What is the difference between direct and indirect discrimination?
Direct and indirect discrimination are two of the four types of discrimination covered by the Equality Act 2010 (the others being harassment and victimisation); the differences being as follows:
Direct discrimination occurs when an individual is personally discriminated against due to a protected characteristic such as sex, sexual orientation, religion, race, or disability. An example might be if a person is not selected for a job because they are over a certain age or pregnant.
Indirect discrimination occurs when a policy or rule affects a wider group of people (e.g. all employees), but some people are more unfairly affected than others. An example of indirect discrimination might be whereby a job advert discriminates indirectly on age because it asks for people with ten years of experience rather than focusing on their skills and qualifications.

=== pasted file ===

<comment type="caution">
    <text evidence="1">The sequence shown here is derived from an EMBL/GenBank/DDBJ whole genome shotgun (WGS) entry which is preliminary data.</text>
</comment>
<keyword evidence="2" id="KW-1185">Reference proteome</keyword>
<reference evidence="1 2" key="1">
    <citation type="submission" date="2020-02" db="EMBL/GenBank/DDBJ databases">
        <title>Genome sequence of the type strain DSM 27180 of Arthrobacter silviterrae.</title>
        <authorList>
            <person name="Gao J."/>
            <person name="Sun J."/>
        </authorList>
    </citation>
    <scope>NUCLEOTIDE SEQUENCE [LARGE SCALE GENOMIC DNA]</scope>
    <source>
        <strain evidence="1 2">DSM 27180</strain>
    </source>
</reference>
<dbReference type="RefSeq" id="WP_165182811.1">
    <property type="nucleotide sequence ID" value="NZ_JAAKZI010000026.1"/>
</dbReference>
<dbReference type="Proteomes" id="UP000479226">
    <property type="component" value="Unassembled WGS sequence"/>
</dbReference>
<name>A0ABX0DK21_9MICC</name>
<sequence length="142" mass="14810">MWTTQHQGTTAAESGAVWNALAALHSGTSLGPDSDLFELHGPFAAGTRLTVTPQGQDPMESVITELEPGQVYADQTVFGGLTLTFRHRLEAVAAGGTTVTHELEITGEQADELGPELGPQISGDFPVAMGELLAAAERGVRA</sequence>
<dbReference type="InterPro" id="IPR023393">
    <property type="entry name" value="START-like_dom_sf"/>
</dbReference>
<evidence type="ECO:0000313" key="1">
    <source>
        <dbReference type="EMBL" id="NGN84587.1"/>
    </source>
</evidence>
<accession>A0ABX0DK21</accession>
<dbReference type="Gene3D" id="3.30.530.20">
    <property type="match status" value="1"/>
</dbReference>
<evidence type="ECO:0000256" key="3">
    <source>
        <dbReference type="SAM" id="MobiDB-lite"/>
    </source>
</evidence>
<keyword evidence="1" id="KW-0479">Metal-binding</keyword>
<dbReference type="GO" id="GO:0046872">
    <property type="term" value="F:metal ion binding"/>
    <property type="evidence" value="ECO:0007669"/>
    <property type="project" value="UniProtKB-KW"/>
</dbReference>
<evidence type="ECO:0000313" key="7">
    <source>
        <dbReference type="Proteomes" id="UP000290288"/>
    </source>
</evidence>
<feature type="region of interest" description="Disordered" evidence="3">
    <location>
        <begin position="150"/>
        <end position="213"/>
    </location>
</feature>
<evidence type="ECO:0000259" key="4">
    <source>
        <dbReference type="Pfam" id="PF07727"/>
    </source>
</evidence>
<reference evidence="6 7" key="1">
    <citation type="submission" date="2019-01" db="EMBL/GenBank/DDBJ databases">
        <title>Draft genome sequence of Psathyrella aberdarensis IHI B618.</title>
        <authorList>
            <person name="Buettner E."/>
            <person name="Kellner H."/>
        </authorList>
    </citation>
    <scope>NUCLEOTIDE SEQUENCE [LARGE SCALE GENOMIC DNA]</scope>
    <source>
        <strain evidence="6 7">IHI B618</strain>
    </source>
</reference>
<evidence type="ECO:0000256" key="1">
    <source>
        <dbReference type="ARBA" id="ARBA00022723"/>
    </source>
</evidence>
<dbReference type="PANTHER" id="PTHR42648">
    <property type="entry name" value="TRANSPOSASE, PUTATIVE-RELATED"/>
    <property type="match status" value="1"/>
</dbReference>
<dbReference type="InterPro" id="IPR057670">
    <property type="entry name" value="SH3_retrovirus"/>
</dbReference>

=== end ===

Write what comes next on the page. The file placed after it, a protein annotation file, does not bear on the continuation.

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To ensure your business is able to avoid any potential for direct discrimination or indirect discrimination and to review your HR processes, rules, and procedures for compliance with the Equality Act 2010, speak to one of our expert employment lawyers at LawBite.
Additionally, if your business is facing a discrimination complaint, our team will be able to explain the options available and manage the claim process on your behalf, using alternative dispute resolution methods (ADR) where possible.